The price of rental for food vendor is also another factor in the food pricing issue. I have heard about how middlemen subleasing the food vendor outlets drive up rental costs. For quite some time now, the Singapore government has adhered to a free market philosophy in addressing food prices. I heard that in the past, there were regulations for owners to tend the outlets that they own, but that this has been done away with by the government. Perhaps the difficulty in regulating middlemen is to distinguish between middlemen owners who add value to the industry by managing the food centre outlets. Moreover, perhaps the government think that free market conditions would be self-regulating if there are enough food centres around as middlemen owners can’t raise the prices of sub-leases without food vendors choosing other areas to operate where the rental is lower. But could it have been a mistake on their part to allow middlemen from coming into the food business in the first place?

What I have written so far pertains to competitive market pricing rather than the cost of food itself. I was wondering whether there are supply issues of food in Singapore that causes cost of food to go up, and whether this is the case worldwide or in surrounding neighbouring countries. My personal observation is that prices of food in Singapore is higher than those in comparatively similar developed country such as Hong Kong or Taiwan.

It’s been a long time since I read up on economics, and I suspect that the issue is much more complex than what I have written in my blog post here and requires extensive economic analysis, and there is unlikely to be an easy solution that will cure the high food price problem.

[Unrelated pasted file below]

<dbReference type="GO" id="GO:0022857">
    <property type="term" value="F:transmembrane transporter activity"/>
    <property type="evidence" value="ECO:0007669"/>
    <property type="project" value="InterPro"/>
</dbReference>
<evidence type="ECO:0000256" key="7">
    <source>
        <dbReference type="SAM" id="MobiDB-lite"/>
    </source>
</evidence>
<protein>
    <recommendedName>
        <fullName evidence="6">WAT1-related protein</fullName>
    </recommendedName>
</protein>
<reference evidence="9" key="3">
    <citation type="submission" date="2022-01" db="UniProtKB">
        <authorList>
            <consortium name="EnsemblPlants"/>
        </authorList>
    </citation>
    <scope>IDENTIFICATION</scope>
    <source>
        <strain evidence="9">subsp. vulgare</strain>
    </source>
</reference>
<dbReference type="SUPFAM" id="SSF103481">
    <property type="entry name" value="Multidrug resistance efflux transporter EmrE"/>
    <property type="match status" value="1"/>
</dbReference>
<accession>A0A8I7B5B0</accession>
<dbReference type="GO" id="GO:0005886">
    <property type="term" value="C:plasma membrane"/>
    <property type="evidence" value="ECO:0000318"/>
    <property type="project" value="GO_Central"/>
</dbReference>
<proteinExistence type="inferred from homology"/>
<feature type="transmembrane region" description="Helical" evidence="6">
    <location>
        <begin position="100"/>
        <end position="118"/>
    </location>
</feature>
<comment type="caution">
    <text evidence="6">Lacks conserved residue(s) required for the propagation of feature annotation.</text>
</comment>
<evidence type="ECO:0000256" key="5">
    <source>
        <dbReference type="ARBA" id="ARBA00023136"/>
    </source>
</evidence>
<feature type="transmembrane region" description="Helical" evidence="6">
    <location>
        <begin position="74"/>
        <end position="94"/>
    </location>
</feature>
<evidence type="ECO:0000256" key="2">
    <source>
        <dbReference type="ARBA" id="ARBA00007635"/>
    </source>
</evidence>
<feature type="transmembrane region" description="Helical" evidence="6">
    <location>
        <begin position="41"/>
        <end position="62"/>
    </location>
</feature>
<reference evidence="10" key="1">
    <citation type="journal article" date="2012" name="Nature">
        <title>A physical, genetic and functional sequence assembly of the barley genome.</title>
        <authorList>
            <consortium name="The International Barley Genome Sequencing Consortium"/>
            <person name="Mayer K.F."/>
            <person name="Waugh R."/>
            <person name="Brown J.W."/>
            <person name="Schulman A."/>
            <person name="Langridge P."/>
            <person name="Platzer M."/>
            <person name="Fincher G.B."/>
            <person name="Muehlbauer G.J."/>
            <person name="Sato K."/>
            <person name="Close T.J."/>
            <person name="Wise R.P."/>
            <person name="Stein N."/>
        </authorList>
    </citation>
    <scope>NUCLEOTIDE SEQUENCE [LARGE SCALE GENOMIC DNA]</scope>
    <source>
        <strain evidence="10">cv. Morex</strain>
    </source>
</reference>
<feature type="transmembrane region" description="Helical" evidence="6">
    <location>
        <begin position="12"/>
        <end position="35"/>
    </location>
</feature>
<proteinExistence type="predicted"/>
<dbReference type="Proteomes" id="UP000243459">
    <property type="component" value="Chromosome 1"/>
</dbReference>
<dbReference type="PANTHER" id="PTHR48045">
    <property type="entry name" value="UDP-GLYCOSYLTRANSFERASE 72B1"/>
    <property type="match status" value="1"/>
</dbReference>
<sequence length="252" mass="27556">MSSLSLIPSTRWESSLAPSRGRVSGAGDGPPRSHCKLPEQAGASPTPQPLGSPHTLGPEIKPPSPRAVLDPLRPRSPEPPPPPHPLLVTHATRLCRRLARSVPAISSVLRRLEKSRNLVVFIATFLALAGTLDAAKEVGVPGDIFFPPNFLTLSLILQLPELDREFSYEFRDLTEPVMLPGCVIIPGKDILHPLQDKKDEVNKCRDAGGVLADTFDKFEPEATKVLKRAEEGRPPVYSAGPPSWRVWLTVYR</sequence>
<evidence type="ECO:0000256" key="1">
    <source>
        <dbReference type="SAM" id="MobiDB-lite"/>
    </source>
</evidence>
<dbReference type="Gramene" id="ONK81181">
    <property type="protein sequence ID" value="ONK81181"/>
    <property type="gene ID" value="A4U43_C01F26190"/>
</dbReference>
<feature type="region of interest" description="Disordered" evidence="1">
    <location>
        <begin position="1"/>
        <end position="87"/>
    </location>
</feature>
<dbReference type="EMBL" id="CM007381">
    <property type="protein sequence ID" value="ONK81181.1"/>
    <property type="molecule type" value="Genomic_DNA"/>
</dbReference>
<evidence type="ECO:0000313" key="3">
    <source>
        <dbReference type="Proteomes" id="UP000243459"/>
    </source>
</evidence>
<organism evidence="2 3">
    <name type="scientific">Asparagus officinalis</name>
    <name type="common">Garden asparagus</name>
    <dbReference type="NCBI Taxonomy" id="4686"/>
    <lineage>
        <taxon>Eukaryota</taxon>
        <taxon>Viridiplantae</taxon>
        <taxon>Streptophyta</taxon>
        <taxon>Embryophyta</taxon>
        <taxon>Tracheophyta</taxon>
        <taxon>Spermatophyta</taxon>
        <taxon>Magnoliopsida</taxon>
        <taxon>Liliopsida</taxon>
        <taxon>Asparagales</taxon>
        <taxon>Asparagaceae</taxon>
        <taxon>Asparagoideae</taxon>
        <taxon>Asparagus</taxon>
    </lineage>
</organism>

Hard Drive - Bill Gates and the making of the Microsoft Empire 7

For my reading of Hard Drive – Bill Gates and the Making of the Microsoft Empire by James Wallace and Jim Erickson today, the authors accounted the prelude to the joint venture between IBM and Microsoft; How Microsoft positioned itself to seize the opportunity of being in a joint venture with IBM, and how it came to target the WordProcessing and Spreadsheet Program market.

Microsoft saw the potential of a better processing chip to become the industry standard for the personal computer. At Page 142 – “He[Bill Gates] and Paul Allen had strategically positioned Microsoft so that it was in the right place at the right time when IBM broke with tradition and went looking for a software vendor for its entry into the personal computer market. They made one of these strategic moves early in 1979, soon after Microsoft set up shop on the eight floor of the Old National Bank building in Bellevue. Intel had recently released a new chip called the 8086, and although some in the trade press suggested it would never become an industry standard like the 8080 chip, Gates and Allen believed otherwise. They were certain this new chip would become the engine for the next generation of personal computers. As a result, they asked Bob O’Rear to begin work immediately on a BASIC for the 8086. It had been four years since the Altair appeared on the cover of Popular Electronics. The 8080 chip had indeed become a standard, and the industry had invested heavily in programs that ran only on that chip. But it was never intended to supply the brain power for the advanced needs of microcomputers. Its makers at Intel had envisioned the 8080 chip going into such things as traffic light controllers. With the 8086, however, Intel’s engineers had designed a microprocessor especially for the personal computer. Technically speaking, the 8086 chip represented 16-bit architecture, rather than the 8-bit architecture of the 8080 chip. This meant it could process packages of information of up to a million characters at a time, while the 8080 chip was limited to 64,000 characters. Intel’s new chip could run rings around the old chip. Not only was the new chip many times faster, but it could run much more sophisticated software programs.